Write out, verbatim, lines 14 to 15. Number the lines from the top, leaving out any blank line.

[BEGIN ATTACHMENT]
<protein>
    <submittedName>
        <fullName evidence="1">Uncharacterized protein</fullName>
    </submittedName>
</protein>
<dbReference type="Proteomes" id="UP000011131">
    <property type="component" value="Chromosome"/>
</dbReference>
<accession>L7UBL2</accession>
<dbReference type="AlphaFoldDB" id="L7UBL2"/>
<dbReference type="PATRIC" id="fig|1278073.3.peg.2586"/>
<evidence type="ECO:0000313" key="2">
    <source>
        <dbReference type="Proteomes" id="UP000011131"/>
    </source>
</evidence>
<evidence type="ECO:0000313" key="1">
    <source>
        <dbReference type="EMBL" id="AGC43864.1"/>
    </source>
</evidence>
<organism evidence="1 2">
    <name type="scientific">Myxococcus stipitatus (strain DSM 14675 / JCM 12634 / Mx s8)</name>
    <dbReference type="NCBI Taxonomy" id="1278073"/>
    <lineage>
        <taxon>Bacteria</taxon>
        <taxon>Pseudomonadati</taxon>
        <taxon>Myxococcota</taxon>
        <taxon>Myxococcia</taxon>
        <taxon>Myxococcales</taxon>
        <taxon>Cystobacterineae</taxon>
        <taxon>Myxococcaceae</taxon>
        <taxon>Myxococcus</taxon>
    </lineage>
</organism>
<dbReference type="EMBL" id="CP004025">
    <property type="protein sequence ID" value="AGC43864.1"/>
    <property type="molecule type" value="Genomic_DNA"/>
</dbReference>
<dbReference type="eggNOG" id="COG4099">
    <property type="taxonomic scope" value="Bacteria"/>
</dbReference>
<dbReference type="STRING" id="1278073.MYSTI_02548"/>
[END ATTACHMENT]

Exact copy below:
        <dbReference type="Proteomes" id="UP000011131"/>
    </source>